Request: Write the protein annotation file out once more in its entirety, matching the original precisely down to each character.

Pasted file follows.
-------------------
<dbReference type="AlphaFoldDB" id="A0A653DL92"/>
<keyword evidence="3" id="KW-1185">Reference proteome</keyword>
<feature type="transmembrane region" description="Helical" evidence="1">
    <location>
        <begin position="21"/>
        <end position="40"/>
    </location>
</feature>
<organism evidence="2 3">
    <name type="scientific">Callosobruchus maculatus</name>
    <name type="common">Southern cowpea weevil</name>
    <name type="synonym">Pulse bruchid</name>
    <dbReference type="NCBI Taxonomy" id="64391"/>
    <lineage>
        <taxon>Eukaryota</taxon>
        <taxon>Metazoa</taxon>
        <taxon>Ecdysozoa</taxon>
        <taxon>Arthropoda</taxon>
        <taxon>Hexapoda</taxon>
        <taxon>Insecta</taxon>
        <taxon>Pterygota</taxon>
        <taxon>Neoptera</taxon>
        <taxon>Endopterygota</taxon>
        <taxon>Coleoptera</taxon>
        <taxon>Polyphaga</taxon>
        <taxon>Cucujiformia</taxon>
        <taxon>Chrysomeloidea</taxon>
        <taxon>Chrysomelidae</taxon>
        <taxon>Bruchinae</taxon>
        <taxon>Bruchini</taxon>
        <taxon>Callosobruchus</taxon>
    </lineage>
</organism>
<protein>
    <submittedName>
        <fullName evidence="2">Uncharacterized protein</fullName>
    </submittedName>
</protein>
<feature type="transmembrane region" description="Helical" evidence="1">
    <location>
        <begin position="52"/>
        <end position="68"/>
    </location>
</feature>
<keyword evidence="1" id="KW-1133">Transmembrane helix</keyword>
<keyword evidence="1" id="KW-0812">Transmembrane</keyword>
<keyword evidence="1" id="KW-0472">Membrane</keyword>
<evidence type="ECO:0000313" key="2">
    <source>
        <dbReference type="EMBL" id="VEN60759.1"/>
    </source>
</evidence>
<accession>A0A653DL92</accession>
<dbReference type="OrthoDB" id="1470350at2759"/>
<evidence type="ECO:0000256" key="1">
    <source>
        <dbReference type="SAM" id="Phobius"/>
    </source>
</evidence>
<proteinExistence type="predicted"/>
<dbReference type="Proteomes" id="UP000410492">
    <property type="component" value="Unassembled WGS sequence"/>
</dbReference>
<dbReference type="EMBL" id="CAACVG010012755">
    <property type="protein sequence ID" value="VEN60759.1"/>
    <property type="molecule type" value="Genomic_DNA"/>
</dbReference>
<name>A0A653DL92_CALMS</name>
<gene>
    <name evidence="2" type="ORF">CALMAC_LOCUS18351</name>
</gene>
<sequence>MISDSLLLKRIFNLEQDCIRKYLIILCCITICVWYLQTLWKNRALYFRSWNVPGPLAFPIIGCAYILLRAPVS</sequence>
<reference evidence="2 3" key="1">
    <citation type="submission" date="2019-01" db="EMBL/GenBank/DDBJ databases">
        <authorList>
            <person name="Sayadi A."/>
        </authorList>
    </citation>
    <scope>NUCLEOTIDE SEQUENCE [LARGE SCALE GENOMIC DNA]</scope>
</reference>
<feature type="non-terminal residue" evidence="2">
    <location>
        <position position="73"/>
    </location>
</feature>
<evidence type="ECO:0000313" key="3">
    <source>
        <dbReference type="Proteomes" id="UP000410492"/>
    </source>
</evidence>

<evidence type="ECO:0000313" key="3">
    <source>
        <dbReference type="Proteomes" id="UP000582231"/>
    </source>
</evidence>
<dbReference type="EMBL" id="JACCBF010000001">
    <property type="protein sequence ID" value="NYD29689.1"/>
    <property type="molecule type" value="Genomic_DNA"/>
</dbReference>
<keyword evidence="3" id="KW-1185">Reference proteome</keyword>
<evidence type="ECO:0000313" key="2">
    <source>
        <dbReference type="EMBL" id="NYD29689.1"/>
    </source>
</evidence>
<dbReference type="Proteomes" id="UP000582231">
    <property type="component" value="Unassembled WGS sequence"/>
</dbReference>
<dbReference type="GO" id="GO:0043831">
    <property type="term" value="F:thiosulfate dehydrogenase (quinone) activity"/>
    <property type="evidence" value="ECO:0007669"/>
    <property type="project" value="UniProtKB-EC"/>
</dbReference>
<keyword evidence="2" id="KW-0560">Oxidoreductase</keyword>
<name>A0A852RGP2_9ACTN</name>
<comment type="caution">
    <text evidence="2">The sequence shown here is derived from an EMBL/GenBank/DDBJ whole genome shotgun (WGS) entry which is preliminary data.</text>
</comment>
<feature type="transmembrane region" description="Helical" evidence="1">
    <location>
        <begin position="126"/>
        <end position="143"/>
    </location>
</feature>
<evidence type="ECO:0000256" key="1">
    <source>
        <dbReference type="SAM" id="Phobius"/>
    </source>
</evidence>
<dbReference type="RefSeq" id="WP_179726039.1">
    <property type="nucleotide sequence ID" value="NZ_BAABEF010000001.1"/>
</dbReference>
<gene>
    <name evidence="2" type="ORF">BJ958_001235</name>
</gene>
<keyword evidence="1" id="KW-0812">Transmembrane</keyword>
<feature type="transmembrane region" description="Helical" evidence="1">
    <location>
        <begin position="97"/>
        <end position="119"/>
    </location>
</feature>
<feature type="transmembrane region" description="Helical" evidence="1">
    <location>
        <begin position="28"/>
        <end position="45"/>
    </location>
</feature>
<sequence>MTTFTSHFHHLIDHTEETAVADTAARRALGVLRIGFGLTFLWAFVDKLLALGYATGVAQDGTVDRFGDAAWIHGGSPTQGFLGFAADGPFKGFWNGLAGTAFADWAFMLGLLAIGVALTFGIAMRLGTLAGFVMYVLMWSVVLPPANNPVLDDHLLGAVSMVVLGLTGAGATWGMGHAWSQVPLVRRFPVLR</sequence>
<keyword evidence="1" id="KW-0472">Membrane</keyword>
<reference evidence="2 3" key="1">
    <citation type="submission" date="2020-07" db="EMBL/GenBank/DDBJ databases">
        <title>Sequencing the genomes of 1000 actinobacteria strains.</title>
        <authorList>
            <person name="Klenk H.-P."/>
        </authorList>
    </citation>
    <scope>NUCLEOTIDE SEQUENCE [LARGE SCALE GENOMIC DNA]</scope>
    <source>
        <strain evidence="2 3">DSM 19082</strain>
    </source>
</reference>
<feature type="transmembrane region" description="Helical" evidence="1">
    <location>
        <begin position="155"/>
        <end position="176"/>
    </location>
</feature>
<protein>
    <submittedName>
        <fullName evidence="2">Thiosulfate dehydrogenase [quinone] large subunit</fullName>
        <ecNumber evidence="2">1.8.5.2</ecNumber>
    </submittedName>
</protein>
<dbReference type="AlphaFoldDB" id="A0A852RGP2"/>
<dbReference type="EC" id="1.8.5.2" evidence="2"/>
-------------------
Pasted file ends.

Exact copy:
<dbReference type="AlphaFoldDB" id="A0A653DL92"/>
<keyword evidence="3" id="KW-1185">Reference proteome</keyword>
<feature type="transmembrane region" description="Helical" evidence="1">
    <location>
        <begin position="21"/>
        <end position="40"/>
    </location>
</feature>
<organism evidence="2 3">
    <name type="scientific">Callosobruchus maculatus</name>
    <name type="common">Southern cowpea weevil</name>
    <name type="synonym">Pulse bruchid</name>
    <dbReference type="NCBI Taxonomy" id="64391"/>
    <lineage>
        <taxon>Eukaryota</taxon>
        <taxon>Metazoa</taxon>
        <taxon>Ecdysozoa</taxon>
        <taxon>Arthropoda</taxon>
        <taxon>Hexapoda</taxon>
        <taxon>Insecta</taxon>
        <taxon>Pterygota</taxon>
        <taxon>Neoptera</taxon>
        <taxon>Endopterygota</taxon>
        <taxon>Coleoptera</taxon>
        <taxon>Polyphaga</taxon>
        <taxon>Cucujiformia</taxon>
        <taxon>Chrysomeloidea</taxon>
        <taxon>Chrysomelidae</taxon>
        <taxon>Bruchinae</taxon>
        <taxon>Bruchini</taxon>
        <taxon>Callosobruchus</taxon>
    </lineage>
</organism>
<protein>
    <submittedName>
        <fullName evidence="2">Uncharacterized protein</fullName>
    </submittedName>
</protein>
<feature type="transmembrane region" description="Helical" evidence="1">
    <location>
        <begin position="52"/>
        <end position="68"/>
    </location>
</feature>
<keyword evidence="1" id="KW-1133">Transmembrane helix</keyword>
<keyword evidence="1" id="KW-0812">Transmembrane</keyword>
<keyword evidence="1" id="KW-0472">Membrane</keyword>
<evidence type="ECO:0000313" key="2">
    <source>
        <dbReference type="EMBL" id="VEN60759.1"/>
    </source>
</evidence>
<accession>A0A653DL92</accession>
<dbReference type="OrthoDB" id="1470350at2759"/>
<evidence type="ECO:0000256" key="1">
    <source>
        <dbReference type="SAM" id="Phobius"/>
    </source>
</evidence>
<proteinExistence type="predicted"/>
<dbReference type="Proteomes" id="UP000410492">
    <property type="component" value="Unassembled WGS sequence"/>
</dbReference>
<dbReference type="EMBL" id="CAACVG010012755">
    <property type="protein sequence ID" value="VEN60759.1"/>
    <property type="molecule type" value="Genomic_DNA"/>
</dbReference>
<name>A0A653DL92_CALMS</name>
<gene>
    <name evidence="2" type="ORF">CALMAC_LOCUS18351</name>
</gene>
<sequence>MISDSLLLKRIFNLEQDCIRKYLIILCCITICVWYLQTLWKNRALYFRSWNVPGPLAFPIIGCAYILLRAPVS</sequence>
<reference evidence="2 3" key="1">
    <citation type="submission" date="2019-01" db="EMBL/GenBank/DDBJ databases">
        <authorList>
            <person name="Sayadi A."/>
        </authorList>
    </citation>
    <scope>NUCLEOTIDE SEQUENCE [LARGE SCALE GENOMIC DNA]</scope>
</reference>
<feature type="non-terminal residue" evidence="2">
    <location>
        <position position="73"/>
    </location>
</feature>
<evidence type="ECO:0000313" key="3">
    <source>
        <dbReference type="Proteomes" id="UP000410492"/>
    </source>
</evidence>

<evidence type="ECO:0000313" key="3">
    <source>
        <dbReference type="Proteomes" id="UP000582231"/>
    </source>
</evidence>
<dbReference type="EMBL" id="JACCBF010000001">
    <property type="protein sequence ID" value="NYD29689.1"/>
    <property type="molecule type" value="Genomic_DNA"/>
</dbReference>
<keyword evidence="3" id="KW-1185">Reference proteome</keyword>
<evidence type="ECO:0000313" key="2">
    <source>
        <dbReference type="EMBL" id="NYD29689.1"/>
    </source>
</evidence>
<dbReference type="Proteomes" id="UP000582231">
    <property type="component" value="Unassembled WGS sequence"/>
</dbReference>
<dbReference type="GO" id="GO:0043831">
    <property type="term" value="F:thiosulfate dehydrogenase (quinone) activity"/>
    <property type="evidence" value="ECO:0007669"/>
    <property type="project" value="UniProtKB-EC"/>
</dbReference>
<keyword evidence="2" id="KW-0560">Oxidoreductase</keyword>
<name>A0A852RGP2_9ACTN</name>
<comment type="caution">
    <text evidence="2">The sequence shown here is derived from an EMBL/GenBank/DDBJ whole genome shotgun (WGS) entry which is preliminary data.</text>
</comment>
<feature type="transmembrane region" description="Helical" evidence="1">
    <location>
        <begin position="126"/>
        <end position="143"/>
    </location>
</feature>
<evidence type="ECO:0000256" key="1">
    <source>
        <dbReference type="SAM" id="Phobius"/>
    </source>
</evidence>
<dbReference type="RefSeq" id="WP_179726039.1">
    <property type="nucleotide sequence ID" value="NZ_BAABEF010000001.1"/>
</dbReference>
<gene>
    <name evidence="2" type="ORF">BJ958_001235</name>
</gene>
<keyword evidence="1" id="KW-0812">Transmembrane</keyword>
<feature type="transmembrane region" description="Helical" evidence="1">
    <location>
        <begin position="97"/>
        <end position="119"/>
    </location>
</feature>
<feature type="transmembrane region" description="Helical" evidence="1">
    <location>
        <begin position="28"/>
        <end position="45"/>
    </location>
</feature>
<sequence>MTTFTSHFHHLIDHTEETAVADTAARRALGVLRIGFGLTFLWAFVDKLLALGYATGVAQDGTVDRFGDAAWIHGGSPTQGFLGFAADGPFKGFWNGLAGTAFADWAFMLGLLAIGVALTFGIAMRLGTLAGFVMYVLMWSVVLPPANNPVLDDHLLGAVSMVVLGLTGAGATWGMGHAWSQVPLVRRFPVLR</sequence>
<keyword evidence="1" id="KW-0472">Membrane</keyword>
<reference evidence="2 3" key="1">
    <citation type="submission" date="2020-07" db="EMBL/GenBank/DDBJ databases">
        <title>Sequencing the genomes of 1000 actinobacteria strains.</title>
        <authorList>
            <person name="Klenk H.-P."/>
        </authorList>
    </citation>
    <scope>NUCLEOTIDE SEQUENCE [LARGE SCALE GENOMIC DNA]</scope>
    <source>
        <strain evidence="2 3">DSM 19082</strain>
    </source>
</reference>
<feature type="transmembrane region" description="Helical" evidence="1">
    <location>
        <begin position="155"/>
        <end position="176"/>
    </location>
</feature>
<protein>
    <submittedName>
        <fullName evidence="2">Thiosulfate dehydrogenase [quinone] large subunit</fullName>
        <ecNumber evidence="2">1.8.5.2</ecNumber>
    </submittedName>
</protein>
<dbReference type="AlphaFoldDB" id="A0A852RGP2"/>
<dbReference type="EC" id="1.8.5.2" evidence="2"/>